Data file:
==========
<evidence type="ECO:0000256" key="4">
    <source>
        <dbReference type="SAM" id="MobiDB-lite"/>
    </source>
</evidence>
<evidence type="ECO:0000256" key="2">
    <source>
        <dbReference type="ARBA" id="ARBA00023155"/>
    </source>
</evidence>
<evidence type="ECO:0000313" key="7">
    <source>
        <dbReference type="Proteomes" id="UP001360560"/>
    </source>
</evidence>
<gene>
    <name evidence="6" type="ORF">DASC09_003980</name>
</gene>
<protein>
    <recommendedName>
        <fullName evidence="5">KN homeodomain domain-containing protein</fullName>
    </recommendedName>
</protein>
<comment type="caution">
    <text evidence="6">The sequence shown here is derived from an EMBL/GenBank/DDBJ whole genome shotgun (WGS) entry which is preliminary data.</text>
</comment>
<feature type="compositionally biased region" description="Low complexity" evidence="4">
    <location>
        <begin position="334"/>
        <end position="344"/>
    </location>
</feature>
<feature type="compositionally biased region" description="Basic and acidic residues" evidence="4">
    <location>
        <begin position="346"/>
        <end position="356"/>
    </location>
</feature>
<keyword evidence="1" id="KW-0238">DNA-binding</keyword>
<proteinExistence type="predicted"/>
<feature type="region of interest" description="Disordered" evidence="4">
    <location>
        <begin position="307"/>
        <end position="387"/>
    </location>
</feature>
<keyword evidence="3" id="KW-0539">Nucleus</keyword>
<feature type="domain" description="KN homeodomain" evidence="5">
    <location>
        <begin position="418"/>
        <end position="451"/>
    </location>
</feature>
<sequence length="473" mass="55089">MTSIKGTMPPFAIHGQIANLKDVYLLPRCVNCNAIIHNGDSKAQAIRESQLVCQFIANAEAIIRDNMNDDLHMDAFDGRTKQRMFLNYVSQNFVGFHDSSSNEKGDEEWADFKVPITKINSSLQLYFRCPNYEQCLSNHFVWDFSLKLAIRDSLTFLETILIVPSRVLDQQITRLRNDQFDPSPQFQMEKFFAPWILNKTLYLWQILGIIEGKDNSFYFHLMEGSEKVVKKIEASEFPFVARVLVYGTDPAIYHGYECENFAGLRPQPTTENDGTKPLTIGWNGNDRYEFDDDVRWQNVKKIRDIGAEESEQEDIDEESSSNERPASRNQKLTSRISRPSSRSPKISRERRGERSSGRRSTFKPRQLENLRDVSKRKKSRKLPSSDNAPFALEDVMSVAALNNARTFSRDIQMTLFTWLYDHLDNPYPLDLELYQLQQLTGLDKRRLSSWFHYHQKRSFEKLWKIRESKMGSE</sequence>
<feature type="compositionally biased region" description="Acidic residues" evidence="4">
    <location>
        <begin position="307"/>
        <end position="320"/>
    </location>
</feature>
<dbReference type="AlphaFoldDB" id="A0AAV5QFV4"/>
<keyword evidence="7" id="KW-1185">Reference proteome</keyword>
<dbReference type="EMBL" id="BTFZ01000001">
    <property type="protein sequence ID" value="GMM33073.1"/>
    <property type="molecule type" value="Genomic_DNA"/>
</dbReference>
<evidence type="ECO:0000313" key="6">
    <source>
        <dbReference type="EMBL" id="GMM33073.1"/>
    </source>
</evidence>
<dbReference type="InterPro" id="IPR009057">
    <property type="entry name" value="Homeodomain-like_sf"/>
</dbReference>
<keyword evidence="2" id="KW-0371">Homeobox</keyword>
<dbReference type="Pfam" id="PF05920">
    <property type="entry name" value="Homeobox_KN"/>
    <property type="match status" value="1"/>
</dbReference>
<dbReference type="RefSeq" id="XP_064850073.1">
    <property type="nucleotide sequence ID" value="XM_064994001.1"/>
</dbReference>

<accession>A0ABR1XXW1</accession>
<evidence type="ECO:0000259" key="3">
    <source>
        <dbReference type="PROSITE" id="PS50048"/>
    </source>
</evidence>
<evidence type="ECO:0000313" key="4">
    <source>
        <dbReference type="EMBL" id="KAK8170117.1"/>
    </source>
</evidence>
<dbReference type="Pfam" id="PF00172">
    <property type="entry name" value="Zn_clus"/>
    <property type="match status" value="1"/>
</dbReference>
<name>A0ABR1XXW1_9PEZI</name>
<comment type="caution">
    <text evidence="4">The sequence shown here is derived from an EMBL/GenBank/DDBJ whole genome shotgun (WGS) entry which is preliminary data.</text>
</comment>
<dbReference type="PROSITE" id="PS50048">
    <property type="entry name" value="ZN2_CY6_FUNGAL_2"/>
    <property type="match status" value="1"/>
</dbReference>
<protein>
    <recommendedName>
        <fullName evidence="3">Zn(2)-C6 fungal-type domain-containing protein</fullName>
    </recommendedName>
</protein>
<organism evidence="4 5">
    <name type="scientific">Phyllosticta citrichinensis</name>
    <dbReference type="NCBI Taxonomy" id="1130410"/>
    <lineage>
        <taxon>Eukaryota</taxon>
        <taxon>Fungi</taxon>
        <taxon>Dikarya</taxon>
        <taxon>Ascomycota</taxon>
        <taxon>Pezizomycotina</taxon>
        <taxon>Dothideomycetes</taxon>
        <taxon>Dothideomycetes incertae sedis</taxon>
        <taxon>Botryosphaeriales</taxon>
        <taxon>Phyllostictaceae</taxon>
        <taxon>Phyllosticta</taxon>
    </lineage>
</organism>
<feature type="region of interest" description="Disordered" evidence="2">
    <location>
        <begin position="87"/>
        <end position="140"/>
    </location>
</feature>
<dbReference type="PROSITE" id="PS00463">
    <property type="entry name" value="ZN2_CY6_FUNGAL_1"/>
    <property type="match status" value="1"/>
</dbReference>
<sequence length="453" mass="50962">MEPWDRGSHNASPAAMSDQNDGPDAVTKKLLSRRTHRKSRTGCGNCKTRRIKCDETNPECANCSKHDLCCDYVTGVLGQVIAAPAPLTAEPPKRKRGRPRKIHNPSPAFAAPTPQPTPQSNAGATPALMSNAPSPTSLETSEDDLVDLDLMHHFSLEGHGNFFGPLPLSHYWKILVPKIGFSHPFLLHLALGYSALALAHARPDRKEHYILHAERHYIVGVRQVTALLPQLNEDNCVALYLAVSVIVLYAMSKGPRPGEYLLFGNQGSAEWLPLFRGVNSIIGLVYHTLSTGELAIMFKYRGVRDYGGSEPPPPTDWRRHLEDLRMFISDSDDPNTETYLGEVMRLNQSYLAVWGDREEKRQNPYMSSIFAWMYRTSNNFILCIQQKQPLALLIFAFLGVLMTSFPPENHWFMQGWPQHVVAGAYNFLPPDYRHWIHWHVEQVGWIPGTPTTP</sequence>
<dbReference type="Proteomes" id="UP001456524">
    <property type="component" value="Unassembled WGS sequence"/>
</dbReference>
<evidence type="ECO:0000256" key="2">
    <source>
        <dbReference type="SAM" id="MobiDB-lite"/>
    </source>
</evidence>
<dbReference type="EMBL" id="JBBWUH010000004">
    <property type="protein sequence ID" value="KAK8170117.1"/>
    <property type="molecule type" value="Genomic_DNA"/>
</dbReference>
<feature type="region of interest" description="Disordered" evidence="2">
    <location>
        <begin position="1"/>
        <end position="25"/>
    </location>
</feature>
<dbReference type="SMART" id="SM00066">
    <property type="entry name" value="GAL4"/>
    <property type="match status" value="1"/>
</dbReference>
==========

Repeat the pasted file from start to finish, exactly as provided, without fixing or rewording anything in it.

<evidence type="ECO:0000256" key="4">
    <source>
        <dbReference type="SAM" id="MobiDB-lite"/>
    </source>
</evidence>
<evidence type="ECO:0000256" key="2">
    <source>
        <dbReference type="ARBA" id="ARBA00023155"/>
    </source>
</evidence>
<evidence type="ECO:0000313" key="7">
    <source>
        <dbReference type="Proteomes" id="UP001360560"/>
    </source>
</evidence>
<gene>
    <name evidence="6" type="ORF">DASC09_003980</name>
</gene>
<protein>
    <recommendedName>
        <fullName evidence="5">KN homeodomain domain-containing protein</fullName>
    </recommendedName>
</protein>
<comment type="caution">
    <text evidence="6">The sequence shown here is derived from an EMBL/GenBank/DDBJ whole genome shotgun (WGS) entry which is preliminary data.</text>
</comment>
<feature type="compositionally biased region" description="Low complexity" evidence="4">
    <location>
        <begin position="334"/>
        <end position="344"/>
    </location>
</feature>
<feature type="compositionally biased region" description="Basic and acidic residues" evidence="4">
    <location>
        <begin position="346"/>
        <end position="356"/>
    </location>
</feature>
<keyword evidence="1" id="KW-0238">DNA-binding</keyword>
<proteinExistence type="predicted"/>
<feature type="region of interest" description="Disordered" evidence="4">
    <location>
        <begin position="307"/>
        <end position="387"/>
    </location>
</feature>
<keyword evidence="3" id="KW-0539">Nucleus</keyword>
<feature type="domain" description="KN homeodomain" evidence="5">
    <location>
        <begin position="418"/>
        <end position="451"/>
    </location>
</feature>
<sequence length="473" mass="55089">MTSIKGTMPPFAIHGQIANLKDVYLLPRCVNCNAIIHNGDSKAQAIRESQLVCQFIANAEAIIRDNMNDDLHMDAFDGRTKQRMFLNYVSQNFVGFHDSSSNEKGDEEWADFKVPITKINSSLQLYFRCPNYEQCLSNHFVWDFSLKLAIRDSLTFLETILIVPSRVLDQQITRLRNDQFDPSPQFQMEKFFAPWILNKTLYLWQILGIIEGKDNSFYFHLMEGSEKVVKKIEASEFPFVARVLVYGTDPAIYHGYECENFAGLRPQPTTENDGTKPLTIGWNGNDRYEFDDDVRWQNVKKIRDIGAEESEQEDIDEESSSNERPASRNQKLTSRISRPSSRSPKISRERRGERSSGRRSTFKPRQLENLRDVSKRKKSRKLPSSDNAPFALEDVMSVAALNNARTFSRDIQMTLFTWLYDHLDNPYPLDLELYQLQQLTGLDKRRLSSWFHYHQKRSFEKLWKIRESKMGSE</sequence>
<feature type="compositionally biased region" description="Acidic residues" evidence="4">
    <location>
        <begin position="307"/>
        <end position="320"/>
    </location>
</feature>
<dbReference type="AlphaFoldDB" id="A0AAV5QFV4"/>
<keyword evidence="7" id="KW-1185">Reference proteome</keyword>
<dbReference type="EMBL" id="BTFZ01000001">
    <property type="protein sequence ID" value="GMM33073.1"/>
    <property type="molecule type" value="Genomic_DNA"/>
</dbReference>
<evidence type="ECO:0000313" key="6">
    <source>
        <dbReference type="EMBL" id="GMM33073.1"/>
    </source>
</evidence>
<dbReference type="InterPro" id="IPR009057">
    <property type="entry name" value="Homeodomain-like_sf"/>
</dbReference>
<keyword evidence="2" id="KW-0371">Homeobox</keyword>
<dbReference type="Pfam" id="PF05920">
    <property type="entry name" value="Homeobox_KN"/>
    <property type="match status" value="1"/>
</dbReference>
<dbReference type="RefSeq" id="XP_064850073.1">
    <property type="nucleotide sequence ID" value="XM_064994001.1"/>
</dbReference>

<accession>A0ABR1XXW1</accession>
<evidence type="ECO:0000259" key="3">
    <source>
        <dbReference type="PROSITE" id="PS50048"/>
    </source>
</evidence>
<evidence type="ECO:0000313" key="4">
    <source>
        <dbReference type="EMBL" id="KAK8170117.1"/>
    </source>
</evidence>
<dbReference type="Pfam" id="PF00172">
    <property type="entry name" value="Zn_clus"/>
    <property type="match status" value="1"/>
</dbReference>
<name>A0ABR1XXW1_9PEZI</name>
<comment type="caution">
    <text evidence="4">The sequence shown here is derived from an EMBL/GenBank/DDBJ whole genome shotgun (WGS) entry which is preliminary data.</text>
</comment>
<dbReference type="PROSITE" id="PS50048">
    <property type="entry name" value="ZN2_CY6_FUNGAL_2"/>
    <property type="match status" value="1"/>
</dbReference>
<protein>
    <recommendedName>
        <fullName evidence="3">Zn(2)-C6 fungal-type domain-containing protein</fullName>
    </recommendedName>
</protein>
<organism evidence="4 5">
    <name type="scientific">Phyllosticta citrichinensis</name>
    <dbReference type="NCBI Taxonomy" id="1130410"/>
    <lineage>
        <taxon>Eukaryota</taxon>
        <taxon>Fungi</taxon>
        <taxon>Dikarya</taxon>
        <taxon>Ascomycota</taxon>
        <taxon>Pezizomycotina</taxon>
        <taxon>Dothideomycetes</taxon>
        <taxon>Dothideomycetes incertae sedis</taxon>
        <taxon>Botryosphaeriales</taxon>
        <taxon>Phyllostictaceae</taxon>
        <taxon>Phyllosticta</taxon>
    </lineage>
</organism>
<feature type="region of interest" description="Disordered" evidence="2">
    <location>
        <begin position="87"/>
        <end position="140"/>
    </location>
</feature>
<dbReference type="PROSITE" id="PS00463">
    <property type="entry name" value="ZN2_CY6_FUNGAL_1"/>
    <property type="match status" value="1"/>
</dbReference>
<sequence length="453" mass="50962">MEPWDRGSHNASPAAMSDQNDGPDAVTKKLLSRRTHRKSRTGCGNCKTRRIKCDETNPECANCSKHDLCCDYVTGVLGQVIAAPAPLTAEPPKRKRGRPRKIHNPSPAFAAPTPQPTPQSNAGATPALMSNAPSPTSLETSEDDLVDLDLMHHFSLEGHGNFFGPLPLSHYWKILVPKIGFSHPFLLHLALGYSALALAHARPDRKEHYILHAERHYIVGVRQVTALLPQLNEDNCVALYLAVSVIVLYAMSKGPRPGEYLLFGNQGSAEWLPLFRGVNSIIGLVYHTLSTGELAIMFKYRGVRDYGGSEPPPPTDWRRHLEDLRMFISDSDDPNTETYLGEVMRLNQSYLAVWGDREEKRQNPYMSSIFAWMYRTSNNFILCIQQKQPLALLIFAFLGVLMTSFPPENHWFMQGWPQHVVAGAYNFLPPDYRHWIHWHVEQVGWIPGTPTTP</sequence>
<dbReference type="Proteomes" id="UP001456524">
    <property type="component" value="Unassembled WGS sequence"/>
</dbReference>
<evidence type="ECO:0000256" key="2">
    <source>
        <dbReference type="SAM" id="MobiDB-lite"/>
    </source>
</evidence>
<dbReference type="EMBL" id="JBBWUH010000004">
    <property type="protein sequence ID" value="KAK8170117.1"/>
    <property type="molecule type" value="Genomic_DNA"/>
</dbReference>
<feature type="region of interest" description="Disordered" evidence="2">
    <location>
        <begin position="1"/>
        <end position="25"/>
    </location>
</feature>
<dbReference type="SMART" id="SM00066">
    <property type="entry name" value="GAL4"/>
    <property type="match status" value="1"/>
</dbReference>